Hales shrugged when asked if Clinton’s closed-door visit would serve as a poor contrast to Sanders’ free rally. “Unfortunately you need to raise money,” said Hales, adding it was a chore no candidate can escape.

But Hales is going to a rally with a candidate who doesn’t need $2700 dinners! The contrast escapes both Hales, and the reporter.

Since Maine’s own Governor LePage is in the news: “So how did LePage win twice in moderate Maine? Simple: More Republicans turned out to vote than Democrats. The 2010 and 2014 elections were both low-turnout midterms, and Republican waves nationwide allowed fringe candidates like LePage to succeed even where they had no business doing so. If Democrats want to keep radical conservatives off their turf, they can’t shunt the blame onto others. They must solve the riddle of winning downballot elections for themselves” [Boston Globe]. Yes, the Democratic schtick of blaming voters for being stupid (or in slightly more sophisticated terms, “voting against their interests”) really is getting old. I’ll add two tidbits on 2010 that aren’t in the article: First, the 2010 election was a three-way between LePage (R, 38%), Cutler (I, 36%), and Mitchelll (D, 19%). If LePage were indeed the devil incarnate, as Democrats now say, Mitchell should have thrown her votes to Cutler, who would then have won. See under Iron Law of Institutions. Second, the outgoing Baldacci administration was demonstrably corrupt, as our experience with the landfill showed. It’s a party’s job to make the ask and win votes. If they don’t, they have nobody to blame but themselves. Democrats still don’t — or rather, won’t — understand this. Maine is also a big state, and much of its not that moderate.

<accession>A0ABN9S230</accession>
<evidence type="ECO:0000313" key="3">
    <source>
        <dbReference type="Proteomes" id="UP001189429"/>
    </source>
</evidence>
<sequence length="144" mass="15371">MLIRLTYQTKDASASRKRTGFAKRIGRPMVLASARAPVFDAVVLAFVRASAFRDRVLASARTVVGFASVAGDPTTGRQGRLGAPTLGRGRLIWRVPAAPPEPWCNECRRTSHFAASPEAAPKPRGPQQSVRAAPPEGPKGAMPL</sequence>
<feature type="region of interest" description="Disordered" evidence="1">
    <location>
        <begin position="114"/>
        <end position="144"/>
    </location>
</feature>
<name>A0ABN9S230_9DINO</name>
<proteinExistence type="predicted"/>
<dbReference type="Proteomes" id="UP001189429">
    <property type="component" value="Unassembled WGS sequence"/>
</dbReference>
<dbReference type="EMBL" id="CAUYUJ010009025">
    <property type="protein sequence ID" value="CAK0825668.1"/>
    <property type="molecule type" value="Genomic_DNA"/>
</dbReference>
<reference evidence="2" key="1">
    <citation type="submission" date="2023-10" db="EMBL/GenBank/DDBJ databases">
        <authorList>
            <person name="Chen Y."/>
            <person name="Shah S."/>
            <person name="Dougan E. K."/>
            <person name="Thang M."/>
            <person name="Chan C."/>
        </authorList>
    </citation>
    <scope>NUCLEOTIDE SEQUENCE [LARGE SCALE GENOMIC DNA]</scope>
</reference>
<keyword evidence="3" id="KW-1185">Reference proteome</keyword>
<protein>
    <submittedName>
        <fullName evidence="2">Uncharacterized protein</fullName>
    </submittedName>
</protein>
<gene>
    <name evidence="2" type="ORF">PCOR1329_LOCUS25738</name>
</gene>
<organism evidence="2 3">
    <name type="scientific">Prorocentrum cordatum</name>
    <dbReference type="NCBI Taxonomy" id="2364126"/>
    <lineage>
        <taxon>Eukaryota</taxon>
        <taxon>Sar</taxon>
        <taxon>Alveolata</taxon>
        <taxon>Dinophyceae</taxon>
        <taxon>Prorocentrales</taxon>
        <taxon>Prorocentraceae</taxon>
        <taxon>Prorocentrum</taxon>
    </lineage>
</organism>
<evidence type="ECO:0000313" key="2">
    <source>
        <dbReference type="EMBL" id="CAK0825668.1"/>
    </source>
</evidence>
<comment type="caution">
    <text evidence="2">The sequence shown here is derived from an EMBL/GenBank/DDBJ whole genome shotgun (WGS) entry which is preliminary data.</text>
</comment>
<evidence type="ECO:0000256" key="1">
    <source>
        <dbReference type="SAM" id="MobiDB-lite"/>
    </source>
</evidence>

“In the end, the activist was thrown out and we hear Clinton utter “Let’s get back to the issues.” That single sentence is how I feel most matters of racial justice play out for white people. When you are fully free (and acknowledged as fully human), you don’t understand the urgency of someone else’s desire to get free because you have never not been free. Whether you are the poorest white person in the backwaters of the Delta or Appalachia to the waspiest WASP in the northeast, to possess white skin in a society that normalized and centered whiteness is to hold a privilege that others see but often the holder of said privilege cannot see” [Black Girl in Maine].

“I define Black Twitter as a temporally linked group of connectors that share culture, language and interest in specific issues and talking about specific topics with a black frame of reference. And when I say “black,” that isn’t just limited to U.S. blacks, but blacks throughout the diaspora” [The Atlantic]. If you read Black Twitter, you will never see “Blacks” as a monolith ever again.

Money

“Democratic presidential candidate Bernie Sanders has raised $36 million this month and is shooting to make it $40 million by midnight, his campaign said Monday” [Bloomberg].

“F.E.C. Tells Sanders Campaign That Some Donors May Have Given Too Much” [New York Times]. “Such glitches are common in political campaigns,” and the sheer volume of the Sander’s donations may challenge their systems.

And then there’s this:

The Trail

“Hillary’s Missing Speeches” [LA Times Progressive]. At last!